A group with members from Cameroon and Denmark shared their WDP practices and also the group with participants from France, Japan and Scotland. They reflected on the new ways to celebrate WDP, the need to get better at technology, but also how the time of the pandemic has created opportunities for more connectedness to each other and to God. The expressions of joy, excitement, fellowship, creativity, unity, hope and accompaniment were present all over the chats and smiling faces on screen.
Be good listeners to God’s Word. Be obedient to His ways.
Put God first in all you do. Build wisely for eternity.
With that song, we rejoined from the small groups to a common prayer. The song then was turned into a litany, with prayer responses prepared from the participants. Let us pray.
Edith Toth (Romania) - Be good listeners to God’s word. Be obedient to his ways
Vino Schubert (Sri Lanka) - As James instructed us not to “merely listen to the word, and so deceive ourselves, but do what it says (James 1:22); dear Lord, we ask you to make us conscious of the fact that obedience involves more than just listening to Your word – but taking action to fulfil Your instructions.
All – God, we are ready to listen to you
Edith Toth (Romania) - Put God first in all you do. Build wisely for eternity
Inge-Lise Lollike (Denmark) - Keep me daily building on the rock
All – Help us to follow the way of Jesus
Edith Toth (Romania) - Be good listeners to God’s word. Be obedient to his ways
Merita Meko (Albania) - When Jesus came to die in order that we may live, You put us first; and because of Jesus’ blood shared for us, we were reborn by grace! Help us live in Your grace. Help us surrender to Your Holy Name, Lead us into Your right path and may we all live according to Your promises!
All – Give us strength to follow You, oh God.
Edith Toth (Romania) - Put God first in all you do. Build wisely for eternity
Cindy Vanuaroro (Vanuatu) - As we struggle with these confusing times, it is possible to think only of now, give us the wisdom, courage and faith to run the race in fighting the good fight, finishing the race and keeping the faith for eternity. Thank you for helping us to build each other up in love for eternity.
All – Hear our prayer, loving God
With creativity, Edith and her team, introduced some gestures to the song Children Arise and Build.
Children arise and build on the strong foundation now. Jesus, the strong foundation.
Vanuatu arise and build on the strong foundation now. Jesus, the strong foundation.
We are very thankful for the contribution that WDP Romania through Edith Toth and her music team offered to us. As in the words of Ruth V. E. Phillips, from Barbados “The children with Edith are beautiful. It was a pleasure seeing them enjoying themselves with us. There is hope for the World Day of Prayer! Hallelujah!!”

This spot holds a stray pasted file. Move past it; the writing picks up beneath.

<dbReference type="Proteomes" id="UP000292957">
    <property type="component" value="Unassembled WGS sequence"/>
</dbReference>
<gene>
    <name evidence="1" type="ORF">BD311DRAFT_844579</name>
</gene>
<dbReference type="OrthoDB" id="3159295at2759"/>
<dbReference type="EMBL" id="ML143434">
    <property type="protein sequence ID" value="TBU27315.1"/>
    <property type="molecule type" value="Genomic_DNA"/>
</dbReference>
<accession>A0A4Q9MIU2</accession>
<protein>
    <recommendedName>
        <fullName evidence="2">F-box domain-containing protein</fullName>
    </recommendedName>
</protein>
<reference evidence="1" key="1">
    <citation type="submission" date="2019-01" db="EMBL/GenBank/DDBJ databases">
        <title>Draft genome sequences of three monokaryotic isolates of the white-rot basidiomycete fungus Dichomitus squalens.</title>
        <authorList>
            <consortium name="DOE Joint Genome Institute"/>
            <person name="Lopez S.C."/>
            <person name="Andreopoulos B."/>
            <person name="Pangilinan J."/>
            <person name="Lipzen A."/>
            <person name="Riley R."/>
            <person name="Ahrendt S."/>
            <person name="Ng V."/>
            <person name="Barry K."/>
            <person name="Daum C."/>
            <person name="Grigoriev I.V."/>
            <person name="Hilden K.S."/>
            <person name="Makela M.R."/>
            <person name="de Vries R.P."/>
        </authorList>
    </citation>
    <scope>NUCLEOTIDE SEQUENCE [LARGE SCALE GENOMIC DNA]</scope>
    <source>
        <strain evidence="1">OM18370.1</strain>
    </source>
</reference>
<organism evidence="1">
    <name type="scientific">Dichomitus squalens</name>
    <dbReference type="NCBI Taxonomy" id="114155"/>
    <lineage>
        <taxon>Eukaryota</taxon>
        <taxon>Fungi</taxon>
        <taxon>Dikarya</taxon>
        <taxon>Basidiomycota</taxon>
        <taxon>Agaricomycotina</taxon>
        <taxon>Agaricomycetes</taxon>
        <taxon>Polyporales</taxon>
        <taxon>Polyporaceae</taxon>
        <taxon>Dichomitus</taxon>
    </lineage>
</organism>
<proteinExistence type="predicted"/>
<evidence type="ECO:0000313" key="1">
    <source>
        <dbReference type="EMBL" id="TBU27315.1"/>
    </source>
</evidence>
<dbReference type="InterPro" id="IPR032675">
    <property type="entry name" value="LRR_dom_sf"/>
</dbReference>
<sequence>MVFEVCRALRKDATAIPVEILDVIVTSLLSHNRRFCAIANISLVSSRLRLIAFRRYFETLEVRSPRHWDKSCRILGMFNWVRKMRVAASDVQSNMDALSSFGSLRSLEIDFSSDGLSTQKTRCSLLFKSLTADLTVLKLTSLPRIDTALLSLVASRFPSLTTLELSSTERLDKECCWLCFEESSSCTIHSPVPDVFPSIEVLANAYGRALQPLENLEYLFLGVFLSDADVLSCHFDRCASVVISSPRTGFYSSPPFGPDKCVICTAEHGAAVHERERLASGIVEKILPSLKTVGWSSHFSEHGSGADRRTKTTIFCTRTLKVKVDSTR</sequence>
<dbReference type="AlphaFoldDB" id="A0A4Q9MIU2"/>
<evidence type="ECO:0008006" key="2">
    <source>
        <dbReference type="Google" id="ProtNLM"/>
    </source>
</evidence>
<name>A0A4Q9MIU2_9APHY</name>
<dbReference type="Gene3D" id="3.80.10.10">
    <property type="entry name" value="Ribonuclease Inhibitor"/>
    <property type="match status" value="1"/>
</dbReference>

To conclude the virtual gathering, Laurence Gangloff, WDPIC Chairperson, introduced our prayerful action: wearing black we said NO to rape and gender-based violence as in the #ThursdaysInBlack campaign. Our witness was posted on WDPIC Facebook and Instagram on January 28.
With all microphones on and the overlapping laughs and greetings, one by one left the virtual meeting room, leaving behind their thankful comments in the chat. With you, I leave the blessing left to us by Manon Naidoo, from South Africa:
“Blessings to each country. This has been a very supportive meeting with unity. Spending this time was awesome. Love.”
- Rosângela Oliveira, WDPIC Executive Director
Throughout Canada, we pray for hope and peace for the women of Vanuatu. We thank them for writing the World Day of Prayer 2021 service which inspires us to “Build on a Strong Foundation.”
To build, we encourage applications to our annual World Day of Prayer grants that help ensure opportunities to create social justice for women and children both nationally and internationally. These are due on March 31st. Please go to the WICC website for details.
To build, the Women’s Inter-Church Council of Canada created a one hour WDP service video to allow the 2021 theme to travel to homes in the midst of COVID-19 regulations.
To build, our one hour service video included speakers and performers from across Canada.
To build, we have become familiar with technology that allows us to communicate when meeting in person is not/was not possible. The Women’s Inter-Church Council of Canada hosted WDP coordinator training sessions and “Festival Days” for hundreds of women in December and January so that resources could be shared and questions answered. We are grateful to the steady leadership and flexibility of so many as we navigate a changing world.
To build, we have encouraged World Day of Prayer to be celebrated on days and by means which help to inspire. Beginning in September 2020 and continuing into 2021, we introduced 15-minute World Day of Prayer NOW sessions on the first and third Friday of each month.